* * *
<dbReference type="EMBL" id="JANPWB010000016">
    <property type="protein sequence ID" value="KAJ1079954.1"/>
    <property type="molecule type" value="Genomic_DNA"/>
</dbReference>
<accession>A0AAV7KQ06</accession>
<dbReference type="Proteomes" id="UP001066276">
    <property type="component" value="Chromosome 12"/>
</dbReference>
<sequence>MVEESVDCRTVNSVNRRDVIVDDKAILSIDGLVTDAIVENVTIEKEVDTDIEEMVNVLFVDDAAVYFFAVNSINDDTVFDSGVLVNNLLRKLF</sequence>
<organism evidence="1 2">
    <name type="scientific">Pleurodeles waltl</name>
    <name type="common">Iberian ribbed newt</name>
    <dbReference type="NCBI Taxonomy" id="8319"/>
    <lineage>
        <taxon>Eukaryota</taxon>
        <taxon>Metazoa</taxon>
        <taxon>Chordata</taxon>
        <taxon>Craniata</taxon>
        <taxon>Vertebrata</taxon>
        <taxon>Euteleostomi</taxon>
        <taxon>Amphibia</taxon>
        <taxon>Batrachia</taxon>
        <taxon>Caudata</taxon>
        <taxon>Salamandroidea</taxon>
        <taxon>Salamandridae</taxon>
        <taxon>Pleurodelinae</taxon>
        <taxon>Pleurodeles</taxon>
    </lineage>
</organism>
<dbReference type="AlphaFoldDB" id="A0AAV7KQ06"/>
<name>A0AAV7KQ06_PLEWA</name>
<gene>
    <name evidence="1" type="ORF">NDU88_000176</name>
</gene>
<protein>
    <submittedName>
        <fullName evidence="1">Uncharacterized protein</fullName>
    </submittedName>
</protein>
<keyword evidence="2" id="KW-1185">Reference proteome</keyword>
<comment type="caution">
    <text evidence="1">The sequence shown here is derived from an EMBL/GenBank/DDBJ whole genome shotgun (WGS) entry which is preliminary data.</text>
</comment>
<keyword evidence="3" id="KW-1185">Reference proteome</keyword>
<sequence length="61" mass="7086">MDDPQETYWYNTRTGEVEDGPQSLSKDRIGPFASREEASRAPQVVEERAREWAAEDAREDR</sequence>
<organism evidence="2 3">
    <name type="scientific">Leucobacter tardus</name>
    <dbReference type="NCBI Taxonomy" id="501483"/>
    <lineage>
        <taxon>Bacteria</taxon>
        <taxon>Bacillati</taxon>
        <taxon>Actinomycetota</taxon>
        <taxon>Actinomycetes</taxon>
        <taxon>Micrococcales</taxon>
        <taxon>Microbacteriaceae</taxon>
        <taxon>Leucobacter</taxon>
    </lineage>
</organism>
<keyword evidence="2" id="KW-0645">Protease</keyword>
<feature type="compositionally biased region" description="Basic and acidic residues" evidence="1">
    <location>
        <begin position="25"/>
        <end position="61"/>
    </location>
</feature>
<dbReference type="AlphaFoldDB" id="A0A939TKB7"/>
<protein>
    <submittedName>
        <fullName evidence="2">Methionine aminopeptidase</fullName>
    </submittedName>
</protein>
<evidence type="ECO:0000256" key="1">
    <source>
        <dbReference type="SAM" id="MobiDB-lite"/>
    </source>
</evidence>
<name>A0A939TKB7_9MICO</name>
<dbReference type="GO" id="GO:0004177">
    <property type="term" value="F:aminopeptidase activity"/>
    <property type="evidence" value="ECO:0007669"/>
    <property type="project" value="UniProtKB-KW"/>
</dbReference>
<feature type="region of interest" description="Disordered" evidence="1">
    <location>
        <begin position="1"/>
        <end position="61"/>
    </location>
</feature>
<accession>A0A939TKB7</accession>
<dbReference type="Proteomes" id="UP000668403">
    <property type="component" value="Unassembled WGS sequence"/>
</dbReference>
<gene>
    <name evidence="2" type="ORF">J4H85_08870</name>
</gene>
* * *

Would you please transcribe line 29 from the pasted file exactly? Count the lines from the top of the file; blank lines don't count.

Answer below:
</organism>